Buyer Guides

What to know about your HOA

what is an hoa
Wondering what HOAs and CC&Rs are all about? Here's what homebuyers should know.

One of the twists home buying can throw at you is learning that a house you’re interested in is part of a homeowner’s association, or an HOA. If you haven’t had dealings with an HOA before, you may wonder: What is an HOA, what rules does it set for the neighborhood, and how will it affect you? Also, what are CDD fees? Fortunately, the answers are all pretty simple—and if you do your homework, an HOA can work in your favor.

What is an HOA?

An HOA is the governing body of a subdivision, planned community, or condominium complex. It’s run by a board of volunteers who usually live there. If you find a neighborhood with an HOA and buy a house there, you automatically become a member. That means you’ll owe monthly or yearly payments and will need to follow a set of rules. The HOA’s function is to enforce those rules, which are called Covenants, Conditions, and Restrictions, or CC&Rs.

The HOA is there to protect your property value.

Some HOAs have strict rules, which can make buyers think maybe they should keep house hunting. But the goals of an HOA’s rules are to increase property values and allow all members to enjoy shared amenities. The HOA aims to do that by making sure the neighborhood is a clean, attractive, and safe community. Whether or not those benefits are worth the dues is something you’ll need to assess for yourself, so take a close look at the CC&Rs.

If you vote, you can change the rules.

Homeowners have a say in how the HOA runs. As a member, you can vote for HOA board members who represent your values and priorities. If you’re really feeling motivated, you can run for the board yourself and work to change rules you disagree with. Being an active participant helps make your HOA work better for you.

Know the CC&Rs before you buy.

The key to HOA happiness is to know the rules before you buy. You don’t want to be asking, “What is an HOA?” after you’re living in one. If you’re a dog owner, check out any dog restrictions in the CC&Rs so you don’t have to choose between your home and your dog. If you’re a two-car household, make sure there aren’t limitations on driveway or street parking before you buy a house with a one-car garage. If you break a rule, you may be charged a fine. And if you don’t pay, many HOAs can place a lien on your home, which makes selling it difficult.

Your real estate agent can typically help you to get details on a home’s HOA and CC&Rs before you buy. You can also see the HOA fees on Trulia listings.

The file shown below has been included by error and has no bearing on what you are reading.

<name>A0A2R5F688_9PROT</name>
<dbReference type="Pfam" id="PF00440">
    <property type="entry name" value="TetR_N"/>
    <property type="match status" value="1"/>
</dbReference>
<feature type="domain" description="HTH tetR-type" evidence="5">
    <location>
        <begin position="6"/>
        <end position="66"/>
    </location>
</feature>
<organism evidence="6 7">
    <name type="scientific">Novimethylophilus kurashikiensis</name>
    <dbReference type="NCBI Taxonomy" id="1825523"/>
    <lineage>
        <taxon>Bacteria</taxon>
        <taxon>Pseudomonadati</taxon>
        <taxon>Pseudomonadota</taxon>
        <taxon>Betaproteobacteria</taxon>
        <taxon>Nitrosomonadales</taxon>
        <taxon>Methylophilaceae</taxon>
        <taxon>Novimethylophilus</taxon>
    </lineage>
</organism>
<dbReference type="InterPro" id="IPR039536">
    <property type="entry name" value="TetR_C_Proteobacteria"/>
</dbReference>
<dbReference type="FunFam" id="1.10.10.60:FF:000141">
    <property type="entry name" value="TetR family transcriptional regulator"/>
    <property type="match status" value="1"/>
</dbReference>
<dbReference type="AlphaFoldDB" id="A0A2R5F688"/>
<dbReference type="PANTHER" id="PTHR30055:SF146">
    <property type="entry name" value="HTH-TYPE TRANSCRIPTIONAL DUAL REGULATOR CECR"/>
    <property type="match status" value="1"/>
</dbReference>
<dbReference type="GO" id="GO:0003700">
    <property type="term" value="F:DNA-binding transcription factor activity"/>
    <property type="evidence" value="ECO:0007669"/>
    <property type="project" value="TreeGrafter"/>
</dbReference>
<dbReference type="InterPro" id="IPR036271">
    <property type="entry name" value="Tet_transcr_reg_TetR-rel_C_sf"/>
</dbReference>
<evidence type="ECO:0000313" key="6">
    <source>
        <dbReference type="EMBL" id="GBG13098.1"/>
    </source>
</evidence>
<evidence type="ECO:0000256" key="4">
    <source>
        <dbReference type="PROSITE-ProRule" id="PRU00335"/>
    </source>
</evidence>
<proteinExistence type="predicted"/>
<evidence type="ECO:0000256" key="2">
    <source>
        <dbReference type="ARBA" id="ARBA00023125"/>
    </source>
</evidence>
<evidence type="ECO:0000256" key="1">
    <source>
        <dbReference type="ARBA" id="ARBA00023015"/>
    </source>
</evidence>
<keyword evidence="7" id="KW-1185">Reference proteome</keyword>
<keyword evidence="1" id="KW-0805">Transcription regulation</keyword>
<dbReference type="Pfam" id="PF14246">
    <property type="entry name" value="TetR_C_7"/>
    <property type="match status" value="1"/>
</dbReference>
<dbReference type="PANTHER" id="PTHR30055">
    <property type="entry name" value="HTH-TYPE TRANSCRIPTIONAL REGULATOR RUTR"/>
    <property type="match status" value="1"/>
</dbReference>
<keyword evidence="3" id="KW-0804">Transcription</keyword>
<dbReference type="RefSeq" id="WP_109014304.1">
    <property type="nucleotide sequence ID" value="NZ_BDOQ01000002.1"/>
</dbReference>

Some neighborhoods have CC&Rs but not an HOA.

Even if your potential new neighborhood doesn’t have an active HOA, you should check with the county to see if it has CC&Rs. While an HOA may have disbanded, its CC&Rs could still be on record—and another homeowner may attempt to hold you to them. It’s best to make sure you’re not unwittingly violating any rules.

You can inherit a previous owner’s HOA violations.

Check with the HOA of any home you’re planning to buy to find out if the previous owners were up to date on their HOA fees and if there are any outstanding fines or violations. If you’re inheriting any violations—like a house that’s painted the wrong color—it’s good to know upfront what you need to correct so you don’t get an unpleasant surprise after closing on the house.

You can expect site inspections.

To keep the community safe and looking good, sometimes the HOA or its management company will do site inspections. Some require an interior evaluation—sort of like a home inspection—when you move in to ensure everything is up-to-date. Others will randomly inspect throughout the year, looking for neglected yards and landscaping or anything outside the CC&Rs.

You may need approval to make exterior changes.

Some HOAs have no restrictions on exterior changes like landscaping, renovations, or additions, but others require you to get the HOA board’s approval. If you plan to change anything on the outside of your home—especially if you’re planning to do a DIY home project—you should read the HOA’s guidelines on approvals. Given that a fine or even a lawsuit could result from unapproved changes, this is one case where it’s truly better to get permission than ask forgiveness.

Live in Florida? You may have a CDD instead of an HOA.

If you live in certain communities in Florida, you might be surprised to learn that you owe CDD fees. What are CDD fees? Florida law allows for the creation of Community Development Districts. Like HOAs, CDDs are controlled by a board of homeowners, but the fees they collect go toward big-ticket items normally handled by local government, like waste collection, parks, public transportation, bridges, and other public facilities.

Now that you understand how your HOA plans to protect your home value, it’s time to think about other ways to protect your future home. Check out our guide on homeowners insurance next.